SI Melba, held an Empowering Young Women through Education Breakfast on 17 August 2017 at the National Australia Bank (NAB) Headquarters located at Docklands, Melbourne. 128 Year 9-11 girls who are disengaged at school, along with their teachers and women mentors from the community, come together to see how the education opportunities they have now will shape the lives they have in the future.

The girls were inspired by the impressive and heartrending stories told by our amazing guest speakers Naty Guerrero-Diaz and Annabelle Chauncey OAM. The event was proudly sponsored by Adviceline Injury Lawyers.

Naty shared the many struggles she experienced along her journey to her successful career as a lawyer. From moving to Australia as a child refugee, having to learn a new language, a new culture, hating school, having lots of jobs and constantly feeling like she didn’t fit in, many girls felt a connection with her story. Naty was able to show how in the end education has made a significant difference to her life choices and those that she helps each day through her work with Adviceline Injury Lawyers.

Annabelle from the School for Life Foundation in Uganda who spoke about the challenges of growing up in a tiny town in rural NSW, moving to the busy metropolis of Sydney to university and hating it! But then of her life changing move to Africa where she volunteered and eventually went onto to found a grassroots educational foundation and returning to Australia to complete her law degree. Again it was education that made a difference to the choices Annabelle has been able to make and also to the many children that are now able to attend the school she has built and move out of poverty.

Not a Talkfest 20170817 080803 Copy Copy
However the event is not simply a talk fest, it is an interactive event, where the aim is to provide real, practical strategies for the students to take away with them, to help them cope with the challenges of teenage and school life. Each table of students had a mentor, a woman from the business community help them make sense of what they had heard and how they could use that information in their own lives.

A special interactive session was led by three young students from Monash University, who are participating in a Global Challenges program, who shared their stories of how they overcame challenges at school and they cope with life in general.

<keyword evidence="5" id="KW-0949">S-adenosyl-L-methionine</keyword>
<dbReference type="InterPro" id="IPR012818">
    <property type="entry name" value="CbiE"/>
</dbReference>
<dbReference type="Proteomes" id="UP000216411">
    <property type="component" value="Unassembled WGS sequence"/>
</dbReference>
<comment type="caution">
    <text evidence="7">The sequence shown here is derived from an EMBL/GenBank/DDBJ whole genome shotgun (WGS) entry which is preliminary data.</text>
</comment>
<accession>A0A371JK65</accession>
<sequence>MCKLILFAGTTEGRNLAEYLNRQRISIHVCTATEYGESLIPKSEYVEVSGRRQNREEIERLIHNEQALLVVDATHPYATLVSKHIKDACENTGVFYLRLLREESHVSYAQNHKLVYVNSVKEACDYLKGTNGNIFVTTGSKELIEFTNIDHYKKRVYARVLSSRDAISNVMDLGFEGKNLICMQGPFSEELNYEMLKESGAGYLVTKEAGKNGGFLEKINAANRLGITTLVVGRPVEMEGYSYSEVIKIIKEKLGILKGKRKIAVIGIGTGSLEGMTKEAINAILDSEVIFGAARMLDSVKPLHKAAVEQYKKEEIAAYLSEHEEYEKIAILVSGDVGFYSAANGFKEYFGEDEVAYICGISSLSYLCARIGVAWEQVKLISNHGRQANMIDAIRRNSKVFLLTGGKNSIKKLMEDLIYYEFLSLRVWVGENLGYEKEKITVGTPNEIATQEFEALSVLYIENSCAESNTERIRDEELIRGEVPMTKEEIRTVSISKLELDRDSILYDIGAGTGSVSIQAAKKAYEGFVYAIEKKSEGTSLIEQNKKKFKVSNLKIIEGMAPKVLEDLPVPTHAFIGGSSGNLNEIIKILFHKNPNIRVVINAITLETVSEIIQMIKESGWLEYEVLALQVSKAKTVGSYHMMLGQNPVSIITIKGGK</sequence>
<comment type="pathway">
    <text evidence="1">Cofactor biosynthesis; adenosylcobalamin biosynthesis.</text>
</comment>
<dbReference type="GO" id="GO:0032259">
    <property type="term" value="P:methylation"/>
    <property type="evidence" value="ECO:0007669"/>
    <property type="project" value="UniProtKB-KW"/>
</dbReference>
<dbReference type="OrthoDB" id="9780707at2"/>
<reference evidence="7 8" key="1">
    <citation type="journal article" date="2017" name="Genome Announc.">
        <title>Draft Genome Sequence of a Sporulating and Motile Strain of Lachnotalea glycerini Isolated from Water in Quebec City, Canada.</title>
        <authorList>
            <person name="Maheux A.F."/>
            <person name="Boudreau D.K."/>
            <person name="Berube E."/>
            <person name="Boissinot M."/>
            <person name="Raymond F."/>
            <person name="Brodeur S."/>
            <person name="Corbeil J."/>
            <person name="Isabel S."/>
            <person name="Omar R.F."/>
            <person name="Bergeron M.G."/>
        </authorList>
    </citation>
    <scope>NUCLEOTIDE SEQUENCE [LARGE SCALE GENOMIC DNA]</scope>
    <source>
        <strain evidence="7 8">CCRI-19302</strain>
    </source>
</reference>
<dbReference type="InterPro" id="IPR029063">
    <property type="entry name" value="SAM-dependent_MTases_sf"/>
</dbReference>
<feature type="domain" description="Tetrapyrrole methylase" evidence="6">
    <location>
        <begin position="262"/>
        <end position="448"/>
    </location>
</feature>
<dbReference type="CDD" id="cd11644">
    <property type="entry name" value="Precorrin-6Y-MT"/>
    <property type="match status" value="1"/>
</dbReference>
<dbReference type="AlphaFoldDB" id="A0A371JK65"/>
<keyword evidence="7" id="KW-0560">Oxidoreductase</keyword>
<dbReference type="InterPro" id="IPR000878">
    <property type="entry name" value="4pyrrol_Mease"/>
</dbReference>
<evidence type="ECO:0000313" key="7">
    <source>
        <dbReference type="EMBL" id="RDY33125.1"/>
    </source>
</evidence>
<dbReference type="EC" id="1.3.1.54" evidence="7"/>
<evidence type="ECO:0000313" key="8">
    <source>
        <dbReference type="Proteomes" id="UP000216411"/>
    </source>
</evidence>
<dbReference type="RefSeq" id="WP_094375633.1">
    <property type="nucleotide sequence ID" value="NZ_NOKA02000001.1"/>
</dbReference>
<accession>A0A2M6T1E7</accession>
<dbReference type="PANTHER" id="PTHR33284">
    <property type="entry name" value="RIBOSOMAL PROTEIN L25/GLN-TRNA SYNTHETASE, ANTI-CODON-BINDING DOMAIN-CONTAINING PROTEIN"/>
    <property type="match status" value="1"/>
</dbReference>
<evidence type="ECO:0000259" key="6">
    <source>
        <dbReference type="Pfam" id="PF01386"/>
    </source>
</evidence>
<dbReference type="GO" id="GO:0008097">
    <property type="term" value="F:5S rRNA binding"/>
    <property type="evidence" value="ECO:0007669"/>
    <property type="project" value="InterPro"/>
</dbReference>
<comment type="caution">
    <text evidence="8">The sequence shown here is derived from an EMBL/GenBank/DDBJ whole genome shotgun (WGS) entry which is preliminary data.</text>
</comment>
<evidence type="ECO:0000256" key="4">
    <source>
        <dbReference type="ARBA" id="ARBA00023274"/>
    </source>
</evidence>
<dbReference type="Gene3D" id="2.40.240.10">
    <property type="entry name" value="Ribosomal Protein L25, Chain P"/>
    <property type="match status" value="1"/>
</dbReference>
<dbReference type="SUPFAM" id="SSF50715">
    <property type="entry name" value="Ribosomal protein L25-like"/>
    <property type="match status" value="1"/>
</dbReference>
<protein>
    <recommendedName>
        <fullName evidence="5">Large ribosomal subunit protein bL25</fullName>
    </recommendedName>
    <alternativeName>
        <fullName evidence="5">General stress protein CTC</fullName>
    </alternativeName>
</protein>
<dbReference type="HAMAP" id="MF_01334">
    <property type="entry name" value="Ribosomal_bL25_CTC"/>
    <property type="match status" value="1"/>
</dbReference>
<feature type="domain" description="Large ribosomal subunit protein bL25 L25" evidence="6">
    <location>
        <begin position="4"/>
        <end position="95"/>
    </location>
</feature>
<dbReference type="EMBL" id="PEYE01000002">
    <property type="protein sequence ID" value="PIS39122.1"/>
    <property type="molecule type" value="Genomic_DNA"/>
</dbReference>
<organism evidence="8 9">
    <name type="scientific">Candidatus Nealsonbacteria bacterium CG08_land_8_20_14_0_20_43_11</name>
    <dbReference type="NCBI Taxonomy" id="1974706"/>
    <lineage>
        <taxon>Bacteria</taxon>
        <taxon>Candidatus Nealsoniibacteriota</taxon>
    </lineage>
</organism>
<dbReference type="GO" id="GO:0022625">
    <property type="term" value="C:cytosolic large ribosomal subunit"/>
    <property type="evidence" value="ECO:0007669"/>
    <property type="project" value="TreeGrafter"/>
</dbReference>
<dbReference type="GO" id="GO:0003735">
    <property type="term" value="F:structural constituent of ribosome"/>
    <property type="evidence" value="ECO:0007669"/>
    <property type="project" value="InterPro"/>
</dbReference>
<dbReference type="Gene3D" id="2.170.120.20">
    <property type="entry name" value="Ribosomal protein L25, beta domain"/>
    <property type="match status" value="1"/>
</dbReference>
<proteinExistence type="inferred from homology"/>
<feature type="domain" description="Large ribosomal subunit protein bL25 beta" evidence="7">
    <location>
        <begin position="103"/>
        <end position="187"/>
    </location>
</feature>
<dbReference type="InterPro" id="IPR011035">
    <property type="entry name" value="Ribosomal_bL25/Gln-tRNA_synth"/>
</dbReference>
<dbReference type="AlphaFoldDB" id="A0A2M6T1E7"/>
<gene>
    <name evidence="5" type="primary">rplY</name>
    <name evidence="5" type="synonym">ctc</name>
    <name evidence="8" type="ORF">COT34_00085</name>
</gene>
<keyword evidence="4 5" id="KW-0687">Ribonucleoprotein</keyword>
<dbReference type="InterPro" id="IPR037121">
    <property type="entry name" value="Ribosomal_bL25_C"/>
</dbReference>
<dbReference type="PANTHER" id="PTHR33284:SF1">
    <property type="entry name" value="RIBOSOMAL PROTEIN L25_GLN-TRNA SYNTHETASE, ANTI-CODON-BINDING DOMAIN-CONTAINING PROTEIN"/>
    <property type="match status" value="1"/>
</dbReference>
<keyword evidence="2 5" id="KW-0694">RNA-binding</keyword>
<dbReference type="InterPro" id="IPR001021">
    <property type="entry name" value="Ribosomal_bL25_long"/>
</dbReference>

The mentoring session was based on the fundraising lunch that was hosted and sponsored by Adviceline Injury Lawyers, that was held in June this year. At this lunch we asked women “what would you tell your 15 year-old self?” The responses were captured and passed onto the girls at the breakfast. These are shared at the end of this article.

Each table mentor was invited to reflect on this question and share her own thoughts with her table. Then the Monash Uni students posed three questions to the room:

  1. You’ve heard what adult women have written to their 15-year-old selves. What would you write to your 21-year-old self as your aspirations for yourself at that age?
  2. How can school and other education opportunities help you achieve those aspirations?
  3. Are there obstacles you might need to overcome? What are they and what could you do to overcome them?

The table mentors facilitated the discussions at their tables but also encouraged each girl to privately write down her own thoughts and notes that she could take away with her. At the end of the session, each table was invited to share one key take away.
Judging by the feedback from the girls and their teachers, the event was a massive success, 97% said they left feeling more confident about their future and all the teachers said they would recommend this event.

We thank our table mentors, volunteers, teachers who brought along the girls as well as our incredible guest speakers. But in particular our heartfelt thanks go out to Adviceline Injury Lawyers who helped make this possible with their generous sponsorship and support both at the women’s lunch and the breakfast for young women.

So, what would YOU tell your 15 year old self?

We’ll leave you with these pearls of wisdom…

“Stay true to yourself, be teachable and never stop learning. (And don’t take yourself too seriously!)

Don’t be afraid to make your own decisions no matter how scary they seem and to take the first step. Remember your future is up to you.

You’ll have many choices to make, sometimes you won’t make good ones. Forgive yourself, find out what’s important to you and follow it through. Determination and grit will bring many rewards.”